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How Does IBM's New, Hosted Email Stack Up to Gmail?

[qi:012] [qi:004] Following Om’s report on the new iNotes email service from Lotus, a division of IBM, we decided to reach out to Google and see how that company feels the new service compares to Gmail. Like Gmail, iNotes is a hosted service, one that supports webmail POP3, IMAP and IMAP IDLE for mobile devices. Lotus is charging $3.75 a month, competitive with the cost of a Gmail Pro account, but a Gmail Pro account comes with 25GB of storage while iNotes’ storage is a mere 1 GB. Google spokesman Andrew Kovacs gave us some thoughts on other differences between the two services.

“First, at a high level, we’re excited by this news because it’s further validation that things are moving toward the cloud,” Kovacs said. “But it’s not on par with Google Apps. [iNotes is] designed to supplement office email instead of replace it, which doesn’t bring the reduction in cost and complexity and other full benefits of cloud computing. [IBM’s] data sheet says that it is for users who do not need full-fledged collaboration.”

Kovacs also pointed to what he said were Gmail’s adjunct and mobile advantages compared to Lotus iNotes, among them integrated voice and video chat, robust support for mobile devices, platforms and applications, and more.

IBM’s Lotus Notes, the company’s enterprise, non-cloud-based email platform,  has a high number of paid mailboxes — some 145 million — in use. It’s possible that IBM intends iNotes to be more of a cloud-based adjunct to Notes than a competitor for Gmail.  At this point, for most users of hosted email, I’d say that Gmail has a number of advantages over it.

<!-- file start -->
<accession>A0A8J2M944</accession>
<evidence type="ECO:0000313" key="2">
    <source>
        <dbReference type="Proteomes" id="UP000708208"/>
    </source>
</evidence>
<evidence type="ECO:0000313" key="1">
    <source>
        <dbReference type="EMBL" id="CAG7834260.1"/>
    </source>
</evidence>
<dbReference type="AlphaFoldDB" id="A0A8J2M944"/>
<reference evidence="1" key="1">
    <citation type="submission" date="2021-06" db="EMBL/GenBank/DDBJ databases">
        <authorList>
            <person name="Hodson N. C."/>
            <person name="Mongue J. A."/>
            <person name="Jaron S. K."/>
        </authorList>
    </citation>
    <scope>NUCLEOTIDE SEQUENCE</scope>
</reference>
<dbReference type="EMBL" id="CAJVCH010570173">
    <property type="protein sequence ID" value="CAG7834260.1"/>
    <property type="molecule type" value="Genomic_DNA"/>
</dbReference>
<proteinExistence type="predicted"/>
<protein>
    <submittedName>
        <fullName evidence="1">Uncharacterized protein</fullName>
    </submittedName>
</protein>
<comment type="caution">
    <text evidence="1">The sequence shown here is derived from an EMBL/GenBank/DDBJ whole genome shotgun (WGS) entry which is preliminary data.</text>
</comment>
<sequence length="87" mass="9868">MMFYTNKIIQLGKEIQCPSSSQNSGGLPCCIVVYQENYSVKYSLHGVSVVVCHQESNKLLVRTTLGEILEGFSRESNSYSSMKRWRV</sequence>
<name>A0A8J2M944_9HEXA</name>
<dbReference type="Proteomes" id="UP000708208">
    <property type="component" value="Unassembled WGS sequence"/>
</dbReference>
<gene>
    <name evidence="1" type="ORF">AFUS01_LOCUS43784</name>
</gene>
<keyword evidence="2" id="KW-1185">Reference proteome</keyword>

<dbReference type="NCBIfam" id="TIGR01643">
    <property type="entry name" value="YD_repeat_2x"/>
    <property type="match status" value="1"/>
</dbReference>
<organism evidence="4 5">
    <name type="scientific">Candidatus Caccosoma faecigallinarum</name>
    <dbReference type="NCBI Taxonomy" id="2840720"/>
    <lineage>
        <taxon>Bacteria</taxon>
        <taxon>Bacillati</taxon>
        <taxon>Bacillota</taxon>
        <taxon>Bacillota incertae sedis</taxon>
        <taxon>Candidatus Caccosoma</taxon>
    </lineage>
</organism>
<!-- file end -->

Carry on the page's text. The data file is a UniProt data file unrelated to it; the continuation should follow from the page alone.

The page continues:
2 Responses to “How Does IBM's New, Hosted Email Stack Up to Gmail?”

  1. Anonymous

    Lotus iNotes is curious announcement and product release. Paid for web-based email ($50/yr) is not on the surface something that would ever get covered here as compelling, EXCEPT that it is IBM’s Lotus group. As I see it, this product release is more about a larger/grand plan in the Lotus group. As Andrew Kovacs said, Lotus Notes has an installed base of 145 million existing customers (all enterprise in a big way). Lotus Domino also has approximately 114 million Lotus Domino customers that it likely hopes to tie to this type of offering. Lotus Sametime Server has about 25 million customers.

    Then getting to Mr. Kovacs big point — IBM’s Sametime Server group, which is right now prem-based, but my company (Meetrix) has successfully port/integrated a combination Lotus Domino and Sametime Server in the Cloud supporting multi-tenancy, which can wrap all of this together to provide a cutting edge unified communications and collaboration environment, and competitively price it due to virtualized cloud-efficiencies.

    Ironically, IBM and Google (and Microsoft and Cisco) will come to loggerheads when all of these solutions converge to the same point for the enterprise customer, but also (now that the solutions will no longer be prem-based) for the SMB and even SoHo users. IBM and Microsoft have the largest enterprise customer based. Cisco has Webex, Jabber, and its unified personal communicator and Google will have the largest free to premium users. All points lead to these Big Four co’s (with numerous small companies playing a small but important role) converging on the same market. It will be very interesting to watch it unfold. Lotus iNotes is a strategic important product release that is much more than it appears to be. IBM is not to be underestimated.